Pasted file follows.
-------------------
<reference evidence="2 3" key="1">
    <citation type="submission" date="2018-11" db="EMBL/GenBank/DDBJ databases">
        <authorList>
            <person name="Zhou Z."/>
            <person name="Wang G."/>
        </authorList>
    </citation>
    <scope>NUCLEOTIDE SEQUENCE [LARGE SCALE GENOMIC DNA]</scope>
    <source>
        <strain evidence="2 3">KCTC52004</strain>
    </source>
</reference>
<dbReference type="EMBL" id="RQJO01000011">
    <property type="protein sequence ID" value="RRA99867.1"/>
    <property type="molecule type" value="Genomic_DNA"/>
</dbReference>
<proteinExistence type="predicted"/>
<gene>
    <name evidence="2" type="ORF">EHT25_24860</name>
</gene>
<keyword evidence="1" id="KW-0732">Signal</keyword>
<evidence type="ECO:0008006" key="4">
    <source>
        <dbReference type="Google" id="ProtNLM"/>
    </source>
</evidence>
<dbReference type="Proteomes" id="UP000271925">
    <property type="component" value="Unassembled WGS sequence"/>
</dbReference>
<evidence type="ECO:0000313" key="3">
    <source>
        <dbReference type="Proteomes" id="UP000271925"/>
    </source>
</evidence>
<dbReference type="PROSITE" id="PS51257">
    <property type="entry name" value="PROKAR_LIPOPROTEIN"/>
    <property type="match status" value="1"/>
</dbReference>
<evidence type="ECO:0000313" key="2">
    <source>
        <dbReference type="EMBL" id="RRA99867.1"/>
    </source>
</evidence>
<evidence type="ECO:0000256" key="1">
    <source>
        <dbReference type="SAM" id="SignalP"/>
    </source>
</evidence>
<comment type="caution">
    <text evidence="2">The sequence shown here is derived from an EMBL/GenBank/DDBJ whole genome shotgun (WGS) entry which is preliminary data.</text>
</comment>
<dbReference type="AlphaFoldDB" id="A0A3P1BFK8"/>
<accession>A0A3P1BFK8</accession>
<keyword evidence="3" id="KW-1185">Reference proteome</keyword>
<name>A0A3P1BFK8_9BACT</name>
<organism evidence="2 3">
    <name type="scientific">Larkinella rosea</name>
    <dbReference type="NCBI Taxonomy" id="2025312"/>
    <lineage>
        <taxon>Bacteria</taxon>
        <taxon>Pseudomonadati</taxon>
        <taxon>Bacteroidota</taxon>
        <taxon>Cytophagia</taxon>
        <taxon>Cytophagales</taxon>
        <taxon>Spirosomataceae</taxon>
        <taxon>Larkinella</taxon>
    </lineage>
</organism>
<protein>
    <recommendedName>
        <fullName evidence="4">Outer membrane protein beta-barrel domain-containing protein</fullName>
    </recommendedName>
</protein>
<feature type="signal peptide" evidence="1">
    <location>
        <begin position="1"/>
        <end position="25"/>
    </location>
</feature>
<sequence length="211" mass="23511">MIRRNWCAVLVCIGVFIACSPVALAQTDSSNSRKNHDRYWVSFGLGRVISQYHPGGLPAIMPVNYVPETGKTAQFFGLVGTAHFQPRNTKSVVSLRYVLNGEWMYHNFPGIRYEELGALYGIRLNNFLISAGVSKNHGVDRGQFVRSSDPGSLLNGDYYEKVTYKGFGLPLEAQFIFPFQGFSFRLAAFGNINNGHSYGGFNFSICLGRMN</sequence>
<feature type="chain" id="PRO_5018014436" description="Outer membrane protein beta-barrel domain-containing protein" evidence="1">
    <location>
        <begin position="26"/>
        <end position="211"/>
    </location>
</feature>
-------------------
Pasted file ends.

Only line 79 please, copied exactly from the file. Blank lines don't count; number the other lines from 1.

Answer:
</feature>